People sometimes become confused or frustrated when their weather app radar indicates precipitation that either is not falling, or is not falling at a rate suggested by the radar. The problem is that weather radar cannot depict precipitation perfectly or consistently because it is a remote sensing instrument. The radar beam leaves the radar site at an angle of half a degree. This means the center of the lowest scan from the Doppler radar in Mayville, N.D., is actually scanning the air at about 4,000 feet above Fargo-Moorhead and about 8,000 feet above Fergus Falls.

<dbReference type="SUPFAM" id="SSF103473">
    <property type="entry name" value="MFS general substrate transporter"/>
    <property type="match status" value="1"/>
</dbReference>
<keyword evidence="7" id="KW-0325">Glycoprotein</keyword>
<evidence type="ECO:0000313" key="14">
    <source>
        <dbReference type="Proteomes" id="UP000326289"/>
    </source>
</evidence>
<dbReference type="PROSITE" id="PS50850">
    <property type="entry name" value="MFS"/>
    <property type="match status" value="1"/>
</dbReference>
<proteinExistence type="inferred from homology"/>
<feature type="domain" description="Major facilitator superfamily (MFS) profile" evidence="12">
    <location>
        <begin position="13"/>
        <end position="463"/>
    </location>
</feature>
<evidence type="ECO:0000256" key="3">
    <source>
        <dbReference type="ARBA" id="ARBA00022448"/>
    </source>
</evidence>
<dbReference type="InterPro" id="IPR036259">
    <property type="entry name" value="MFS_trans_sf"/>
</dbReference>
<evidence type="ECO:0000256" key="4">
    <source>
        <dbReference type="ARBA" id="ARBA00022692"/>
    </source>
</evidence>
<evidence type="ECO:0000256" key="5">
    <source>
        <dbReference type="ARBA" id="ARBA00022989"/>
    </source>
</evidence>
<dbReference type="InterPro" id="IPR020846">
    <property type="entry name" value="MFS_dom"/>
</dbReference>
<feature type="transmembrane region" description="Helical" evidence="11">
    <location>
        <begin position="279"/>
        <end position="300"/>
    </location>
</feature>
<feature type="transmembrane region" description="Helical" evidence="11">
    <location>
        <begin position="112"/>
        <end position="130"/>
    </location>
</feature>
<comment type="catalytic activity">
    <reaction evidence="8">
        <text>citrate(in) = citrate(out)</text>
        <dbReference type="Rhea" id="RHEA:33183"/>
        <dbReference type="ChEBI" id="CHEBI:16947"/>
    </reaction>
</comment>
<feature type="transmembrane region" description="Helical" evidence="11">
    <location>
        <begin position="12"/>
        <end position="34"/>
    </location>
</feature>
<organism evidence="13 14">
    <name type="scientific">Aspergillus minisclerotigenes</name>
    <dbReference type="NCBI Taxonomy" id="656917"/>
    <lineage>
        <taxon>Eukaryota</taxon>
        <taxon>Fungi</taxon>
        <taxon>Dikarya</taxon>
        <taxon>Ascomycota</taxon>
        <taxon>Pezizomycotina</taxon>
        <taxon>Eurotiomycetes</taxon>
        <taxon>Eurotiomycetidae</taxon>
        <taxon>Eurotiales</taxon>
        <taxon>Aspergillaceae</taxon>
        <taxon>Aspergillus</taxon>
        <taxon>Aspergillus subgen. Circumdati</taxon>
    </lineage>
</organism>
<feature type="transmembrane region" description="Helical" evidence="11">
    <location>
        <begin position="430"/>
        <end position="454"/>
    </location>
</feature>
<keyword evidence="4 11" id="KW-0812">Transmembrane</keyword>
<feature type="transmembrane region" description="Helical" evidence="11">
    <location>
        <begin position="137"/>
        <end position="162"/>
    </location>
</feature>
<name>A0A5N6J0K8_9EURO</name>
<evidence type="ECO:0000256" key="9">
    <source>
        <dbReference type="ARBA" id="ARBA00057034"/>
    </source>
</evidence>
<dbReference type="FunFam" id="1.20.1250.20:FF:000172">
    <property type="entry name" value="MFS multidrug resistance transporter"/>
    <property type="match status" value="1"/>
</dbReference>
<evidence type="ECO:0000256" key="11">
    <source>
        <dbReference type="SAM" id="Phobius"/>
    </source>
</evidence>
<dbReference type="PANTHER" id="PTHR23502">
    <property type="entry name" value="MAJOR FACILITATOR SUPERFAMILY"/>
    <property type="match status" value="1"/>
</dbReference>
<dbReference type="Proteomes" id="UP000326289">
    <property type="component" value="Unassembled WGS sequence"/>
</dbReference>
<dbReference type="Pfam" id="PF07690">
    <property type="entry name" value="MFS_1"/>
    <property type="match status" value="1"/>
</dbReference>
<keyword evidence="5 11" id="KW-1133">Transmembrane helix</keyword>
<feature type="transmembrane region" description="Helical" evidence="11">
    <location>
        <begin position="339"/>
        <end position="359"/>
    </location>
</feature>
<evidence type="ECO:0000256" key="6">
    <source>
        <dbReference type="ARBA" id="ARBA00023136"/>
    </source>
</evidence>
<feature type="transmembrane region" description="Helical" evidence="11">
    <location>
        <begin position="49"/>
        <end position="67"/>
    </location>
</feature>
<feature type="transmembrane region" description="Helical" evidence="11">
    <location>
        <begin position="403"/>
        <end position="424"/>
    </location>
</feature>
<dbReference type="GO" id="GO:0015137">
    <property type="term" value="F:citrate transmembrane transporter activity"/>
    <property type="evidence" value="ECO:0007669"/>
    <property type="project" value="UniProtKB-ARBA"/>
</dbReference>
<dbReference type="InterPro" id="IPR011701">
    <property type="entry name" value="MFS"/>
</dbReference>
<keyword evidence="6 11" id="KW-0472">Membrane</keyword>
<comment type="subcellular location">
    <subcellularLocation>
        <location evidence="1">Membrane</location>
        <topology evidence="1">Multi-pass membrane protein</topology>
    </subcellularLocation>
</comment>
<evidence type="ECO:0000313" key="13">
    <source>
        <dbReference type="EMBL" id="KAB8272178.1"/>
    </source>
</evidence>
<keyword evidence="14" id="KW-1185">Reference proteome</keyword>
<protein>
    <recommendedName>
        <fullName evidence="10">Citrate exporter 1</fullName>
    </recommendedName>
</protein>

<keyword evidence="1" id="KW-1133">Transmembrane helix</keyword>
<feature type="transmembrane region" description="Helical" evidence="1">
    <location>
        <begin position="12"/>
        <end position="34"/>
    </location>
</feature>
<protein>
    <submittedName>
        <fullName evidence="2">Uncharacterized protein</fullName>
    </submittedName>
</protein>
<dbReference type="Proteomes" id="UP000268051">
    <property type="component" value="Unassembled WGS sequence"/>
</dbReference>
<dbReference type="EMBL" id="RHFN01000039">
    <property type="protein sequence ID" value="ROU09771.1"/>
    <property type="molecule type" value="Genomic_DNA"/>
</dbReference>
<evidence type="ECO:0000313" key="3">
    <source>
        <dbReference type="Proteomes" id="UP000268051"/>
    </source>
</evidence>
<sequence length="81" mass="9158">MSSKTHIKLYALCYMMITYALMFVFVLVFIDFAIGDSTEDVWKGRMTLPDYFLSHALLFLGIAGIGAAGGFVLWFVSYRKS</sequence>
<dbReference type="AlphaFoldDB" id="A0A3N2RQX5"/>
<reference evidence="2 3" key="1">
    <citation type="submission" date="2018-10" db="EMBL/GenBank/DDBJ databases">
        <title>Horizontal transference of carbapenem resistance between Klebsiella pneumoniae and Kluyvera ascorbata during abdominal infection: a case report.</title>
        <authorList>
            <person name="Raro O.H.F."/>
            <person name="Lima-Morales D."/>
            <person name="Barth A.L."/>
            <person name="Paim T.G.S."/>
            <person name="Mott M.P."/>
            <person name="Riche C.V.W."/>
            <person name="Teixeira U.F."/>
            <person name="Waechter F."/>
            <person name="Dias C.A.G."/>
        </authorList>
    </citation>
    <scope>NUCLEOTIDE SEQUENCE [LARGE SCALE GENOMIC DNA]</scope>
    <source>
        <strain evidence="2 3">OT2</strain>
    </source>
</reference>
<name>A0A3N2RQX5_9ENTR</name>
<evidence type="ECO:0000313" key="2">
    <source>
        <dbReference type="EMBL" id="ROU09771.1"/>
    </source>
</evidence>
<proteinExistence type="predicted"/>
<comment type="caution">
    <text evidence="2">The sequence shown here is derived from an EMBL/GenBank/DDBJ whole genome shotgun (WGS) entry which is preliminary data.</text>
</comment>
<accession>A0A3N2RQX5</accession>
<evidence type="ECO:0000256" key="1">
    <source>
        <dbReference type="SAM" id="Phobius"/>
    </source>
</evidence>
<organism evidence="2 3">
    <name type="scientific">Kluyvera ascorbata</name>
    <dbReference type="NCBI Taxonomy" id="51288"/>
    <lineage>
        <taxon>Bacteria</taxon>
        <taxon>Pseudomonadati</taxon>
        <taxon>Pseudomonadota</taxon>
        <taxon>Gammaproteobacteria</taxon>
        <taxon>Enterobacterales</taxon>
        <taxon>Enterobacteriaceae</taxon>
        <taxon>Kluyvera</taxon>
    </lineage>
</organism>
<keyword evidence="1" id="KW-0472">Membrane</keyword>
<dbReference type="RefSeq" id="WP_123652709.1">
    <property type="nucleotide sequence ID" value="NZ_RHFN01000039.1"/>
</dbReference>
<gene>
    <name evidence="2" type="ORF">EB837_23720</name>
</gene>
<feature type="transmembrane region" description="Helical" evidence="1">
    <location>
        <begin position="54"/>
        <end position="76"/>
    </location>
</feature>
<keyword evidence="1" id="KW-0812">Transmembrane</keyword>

If the lower atmosphere is dry, significant evaporation can occur underneath the radar beam.
In addition, the type of precipitation being scanned - particularly the presence of ice at the level of the beam - can greatly affect the relative brightness of the radar echo, and therefore the precipitation display. All of this means that the colors of a radar display are a loose sliding scale of precipitation intensity.